We have looked at the claims and we think a fair analysis of reasonable business practices will allow us to compensate up to $30 million to both the developers and third parties for the reasonable out of pocket expenses that are at the core of the bill.
The majority in the other place wants the Canadian taxpayer put in the position of having to fork over maybe $445 million. The distinction is simple. The House recognized the need to right a blatant wrong. The House recognized the need to formally make the odious contract null and void. The House recognized the need to return the parties to their pre-contract status and to cover their legitimate out of pocket expenses incurred in the ordinary course of business.
The other place, I regret to say, in its majority decision to bring in these amendments has ignored the interest of Canadians. It has amended the bill so as, if we accepted those amendments, to force the dispute into the courts where no one in the House or in the other place would then have anything to say about them. Then it would be a matter for the courts to decide on legal interpretation and on argument how much the bill would be for Canadian taxpayers.
I am not prepared to run that risk. I hope a majority of my colleagues in the House and a majority of senators in the other place will not run that risk either.
One has to ask whether the Tory scheme all along was to ignore what was patently obvious in October 1993 and to set the scene to make one last snatch at the public purse. Quite a money grab it would be. If the majority of the other place perseveres and wins this case, this scheme could result in the biggest rip-off in Canadian history, $445 million of taxpayers' money.
Mr. Speaker, I want to assure my friends through you that the government is not going to play Russian roulette with the Tory majority in the other place with half a billion dollars of Canadian taxpayers' money on the table. That is simply not an option.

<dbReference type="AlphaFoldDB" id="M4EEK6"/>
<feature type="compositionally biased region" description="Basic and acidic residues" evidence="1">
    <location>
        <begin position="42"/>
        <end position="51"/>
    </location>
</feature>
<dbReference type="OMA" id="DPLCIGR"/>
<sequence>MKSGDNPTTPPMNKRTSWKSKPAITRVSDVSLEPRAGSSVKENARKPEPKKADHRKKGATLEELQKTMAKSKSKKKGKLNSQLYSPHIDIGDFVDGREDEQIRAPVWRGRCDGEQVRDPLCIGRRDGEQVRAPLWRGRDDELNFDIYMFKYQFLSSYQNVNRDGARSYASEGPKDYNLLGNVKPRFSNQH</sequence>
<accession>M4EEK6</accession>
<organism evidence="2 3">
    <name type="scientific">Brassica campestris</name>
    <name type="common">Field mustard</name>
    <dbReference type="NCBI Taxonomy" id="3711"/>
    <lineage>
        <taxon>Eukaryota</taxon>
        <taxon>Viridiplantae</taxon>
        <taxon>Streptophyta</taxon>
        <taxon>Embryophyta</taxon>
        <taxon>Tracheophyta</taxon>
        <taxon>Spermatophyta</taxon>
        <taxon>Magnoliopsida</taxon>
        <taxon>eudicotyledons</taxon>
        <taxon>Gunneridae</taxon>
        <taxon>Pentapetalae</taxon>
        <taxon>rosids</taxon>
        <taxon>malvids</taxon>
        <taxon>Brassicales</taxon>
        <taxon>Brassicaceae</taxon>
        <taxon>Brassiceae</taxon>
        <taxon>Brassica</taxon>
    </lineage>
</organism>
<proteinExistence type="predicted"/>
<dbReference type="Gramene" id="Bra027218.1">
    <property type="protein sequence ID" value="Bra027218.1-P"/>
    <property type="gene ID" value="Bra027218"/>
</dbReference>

This deal resembles what might have been done in a banana republic by a dying government during its last gasps. There is no doubt and I readily admit it that this bill is an extraordinary measure to bring before Parliament but I do not believe that anyone in their right mind would deny that this was an extraordinary deal and it has to be undone.
It is time to get on with the business of providing the country with a safe, efficient and affordable national airport system with Lester B. Pearson International Airport at Toronto at the centre of this hub.
It is time to get on with the future of Canada's largest and most important transportation facility and it is time that the Conservative majority in the other place recognized that Canadians understood that this was a bad deal and agreed that it has to be dealt with resolutely.
We intend to ensure that Canadian taxpayers are not going to get a $445 million bill from the consortium and their friends in the other place.
Mr. Speaker, I ask all my colleagues in the House of Commons from all parties to join with us in sending a clear message to the Senate that Parliament will protect the interests of Canadians and that Bill C-22 must be passed without amendments.